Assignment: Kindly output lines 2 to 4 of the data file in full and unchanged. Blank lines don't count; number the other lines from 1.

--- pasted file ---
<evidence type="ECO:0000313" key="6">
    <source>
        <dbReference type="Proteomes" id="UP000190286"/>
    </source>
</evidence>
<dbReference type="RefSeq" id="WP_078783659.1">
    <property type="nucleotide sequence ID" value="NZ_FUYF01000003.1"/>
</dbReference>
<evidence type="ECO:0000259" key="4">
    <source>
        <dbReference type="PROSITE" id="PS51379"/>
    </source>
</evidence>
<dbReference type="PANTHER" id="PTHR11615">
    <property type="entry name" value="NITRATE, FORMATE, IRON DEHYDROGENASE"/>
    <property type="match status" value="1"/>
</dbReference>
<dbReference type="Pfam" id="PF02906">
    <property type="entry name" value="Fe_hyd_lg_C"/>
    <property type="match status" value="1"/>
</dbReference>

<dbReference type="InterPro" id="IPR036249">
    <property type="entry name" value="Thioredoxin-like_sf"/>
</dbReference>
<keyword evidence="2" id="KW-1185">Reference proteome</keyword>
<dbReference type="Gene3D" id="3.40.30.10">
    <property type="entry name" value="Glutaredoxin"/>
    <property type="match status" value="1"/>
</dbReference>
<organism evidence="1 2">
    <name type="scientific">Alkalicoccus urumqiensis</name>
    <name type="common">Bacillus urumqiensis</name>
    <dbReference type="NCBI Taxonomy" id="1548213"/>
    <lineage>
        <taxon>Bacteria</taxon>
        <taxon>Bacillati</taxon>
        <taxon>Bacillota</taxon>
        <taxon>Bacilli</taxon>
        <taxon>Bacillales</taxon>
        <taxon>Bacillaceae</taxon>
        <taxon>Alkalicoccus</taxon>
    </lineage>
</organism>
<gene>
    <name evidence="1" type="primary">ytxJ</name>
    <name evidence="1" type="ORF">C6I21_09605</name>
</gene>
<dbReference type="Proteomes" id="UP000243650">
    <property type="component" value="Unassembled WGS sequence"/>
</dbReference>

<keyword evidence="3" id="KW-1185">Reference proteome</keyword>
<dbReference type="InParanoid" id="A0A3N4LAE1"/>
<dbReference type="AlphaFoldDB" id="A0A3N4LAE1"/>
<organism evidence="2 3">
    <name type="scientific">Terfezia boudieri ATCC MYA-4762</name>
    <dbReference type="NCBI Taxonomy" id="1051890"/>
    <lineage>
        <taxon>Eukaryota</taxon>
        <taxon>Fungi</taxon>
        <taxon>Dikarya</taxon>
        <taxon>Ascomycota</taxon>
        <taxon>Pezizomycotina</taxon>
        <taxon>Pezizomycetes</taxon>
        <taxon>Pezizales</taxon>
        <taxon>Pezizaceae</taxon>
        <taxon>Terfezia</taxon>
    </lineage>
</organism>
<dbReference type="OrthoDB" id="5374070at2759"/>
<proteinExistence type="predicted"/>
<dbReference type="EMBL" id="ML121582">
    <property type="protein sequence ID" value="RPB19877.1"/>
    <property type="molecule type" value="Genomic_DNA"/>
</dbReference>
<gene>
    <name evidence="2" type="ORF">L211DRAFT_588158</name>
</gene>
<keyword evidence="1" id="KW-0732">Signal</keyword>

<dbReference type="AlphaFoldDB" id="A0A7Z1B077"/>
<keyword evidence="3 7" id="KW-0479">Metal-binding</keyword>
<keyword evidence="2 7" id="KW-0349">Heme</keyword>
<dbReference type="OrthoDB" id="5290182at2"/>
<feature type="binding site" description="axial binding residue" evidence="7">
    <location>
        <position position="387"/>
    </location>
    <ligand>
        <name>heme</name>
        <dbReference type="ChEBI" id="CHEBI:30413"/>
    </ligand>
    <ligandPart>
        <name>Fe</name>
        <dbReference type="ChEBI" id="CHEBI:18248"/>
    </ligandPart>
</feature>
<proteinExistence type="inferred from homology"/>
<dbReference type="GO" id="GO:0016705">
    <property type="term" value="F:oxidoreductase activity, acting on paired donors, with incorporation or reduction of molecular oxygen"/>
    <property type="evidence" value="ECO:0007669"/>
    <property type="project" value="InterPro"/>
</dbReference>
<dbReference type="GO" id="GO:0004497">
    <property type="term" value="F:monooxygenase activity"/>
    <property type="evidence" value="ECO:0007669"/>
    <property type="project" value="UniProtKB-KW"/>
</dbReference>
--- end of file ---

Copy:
    <source>
        <dbReference type="Proteomes" id="UP000190286"/>
    </source>